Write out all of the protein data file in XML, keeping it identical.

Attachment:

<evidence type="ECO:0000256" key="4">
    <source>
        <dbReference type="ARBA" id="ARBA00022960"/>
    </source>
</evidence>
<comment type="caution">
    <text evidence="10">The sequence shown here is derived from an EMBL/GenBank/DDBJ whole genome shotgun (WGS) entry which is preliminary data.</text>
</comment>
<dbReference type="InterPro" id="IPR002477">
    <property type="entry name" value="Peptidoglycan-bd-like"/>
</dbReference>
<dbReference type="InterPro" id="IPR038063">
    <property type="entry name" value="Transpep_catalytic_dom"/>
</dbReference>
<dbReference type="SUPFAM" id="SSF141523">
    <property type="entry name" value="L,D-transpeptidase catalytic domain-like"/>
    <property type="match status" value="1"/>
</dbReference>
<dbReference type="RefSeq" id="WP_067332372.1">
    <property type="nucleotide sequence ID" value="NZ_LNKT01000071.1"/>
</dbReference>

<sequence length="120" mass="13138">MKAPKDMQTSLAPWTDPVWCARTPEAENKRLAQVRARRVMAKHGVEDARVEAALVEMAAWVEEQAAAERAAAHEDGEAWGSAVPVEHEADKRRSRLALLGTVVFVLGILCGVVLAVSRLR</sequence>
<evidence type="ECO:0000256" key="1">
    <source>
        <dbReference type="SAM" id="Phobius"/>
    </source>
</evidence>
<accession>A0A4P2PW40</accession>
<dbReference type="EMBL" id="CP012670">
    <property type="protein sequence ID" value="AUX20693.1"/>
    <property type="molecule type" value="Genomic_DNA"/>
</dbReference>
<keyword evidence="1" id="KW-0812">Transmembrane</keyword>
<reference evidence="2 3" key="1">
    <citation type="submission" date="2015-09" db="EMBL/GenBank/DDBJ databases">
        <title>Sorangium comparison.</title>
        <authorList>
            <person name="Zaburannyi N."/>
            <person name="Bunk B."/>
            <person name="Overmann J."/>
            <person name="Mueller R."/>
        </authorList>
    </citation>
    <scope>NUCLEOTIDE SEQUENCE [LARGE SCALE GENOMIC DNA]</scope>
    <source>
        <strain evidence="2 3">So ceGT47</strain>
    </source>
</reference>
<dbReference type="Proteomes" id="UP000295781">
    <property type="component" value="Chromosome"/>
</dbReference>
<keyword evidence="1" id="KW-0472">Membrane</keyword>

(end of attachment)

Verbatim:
<evidence type="ECO:0000256" key="4">
    <source>
        <dbReference type="ARBA" id="ARBA00022960"/>
    </source>
</evidence>
<comment type="caution">
    <text evidence="10">The sequence shown here is derived from an EMBL/GenBank/DDBJ whole genome shotgun (WGS) entry which is preliminary data.</text>
</comment>
<dbReference type="InterPro" id="IPR002477">
    <property type="entry name" value="Peptidoglycan-bd-like"/>
</dbReference>
<dbReference type="InterPro" id="IPR038063">
    <property type="entry name" value="Transpep_catalytic_dom"/>
</dbReference>
<dbReference type="SUPFAM" id="SSF141523">
    <property type="entry name" value="L,D-transpeptidase catalytic domain-like"/>
    <property type="match status" value="1"/>
</dbReference>
<dbReference type="RefSeq" id="WP_067332372.1">
    <property type="nucleotide sequence ID" value="NZ_LNKT01000071.1"/>
</dbReference>

<sequence length="120" mass="13138">MKAPKDMQTSLAPWTDPVWCARTPEAENKRLAQVRARRVMAKHGVEDARVEAALVEMAAWVEEQAAAERAAAHEDGEAWGSAVPVEHEADKRRSRLALLGTVVFVLGILCGVVLAVSRLR</sequence>
<evidence type="ECO:0000256" key="1">
    <source>
        <dbReference type="SAM" id="Phobius"/>
    </source>
</evidence>
<accession>A0A4P2PW40</accession>
<dbReference type="EMBL" id="CP012670">
    <property type="protein sequence ID" value="AUX20693.1"/>
    <property type="molecule type" value="Genomic_DNA"/>
</dbReference>
<keyword evidence="1" id="KW-0812">Transmembrane</keyword>
<reference evidence="2 3" key="1">
    <citation type="submission" date="2015-09" db="EMBL/GenBank/DDBJ databases">
        <title>Sorangium comparison.</title>
        <authorList>
            <person name="Zaburannyi N."/>
            <person name="Bunk B."/>
            <person name="Overmann J."/>
            <person name="Mueller R."/>
        </authorList>
    </citation>
    <scope>NUCLEOTIDE SEQUENCE [LARGE SCALE GENOMIC DNA]</scope>
    <source>
        <strain evidence="2 3">So ceGT47</strain>
    </source>
</reference>
<dbReference type="Proteomes" id="UP000295781">
    <property type="component" value="Chromosome"/>
</dbReference>
<keyword evidence="1" id="KW-0472">Membrane</keyword>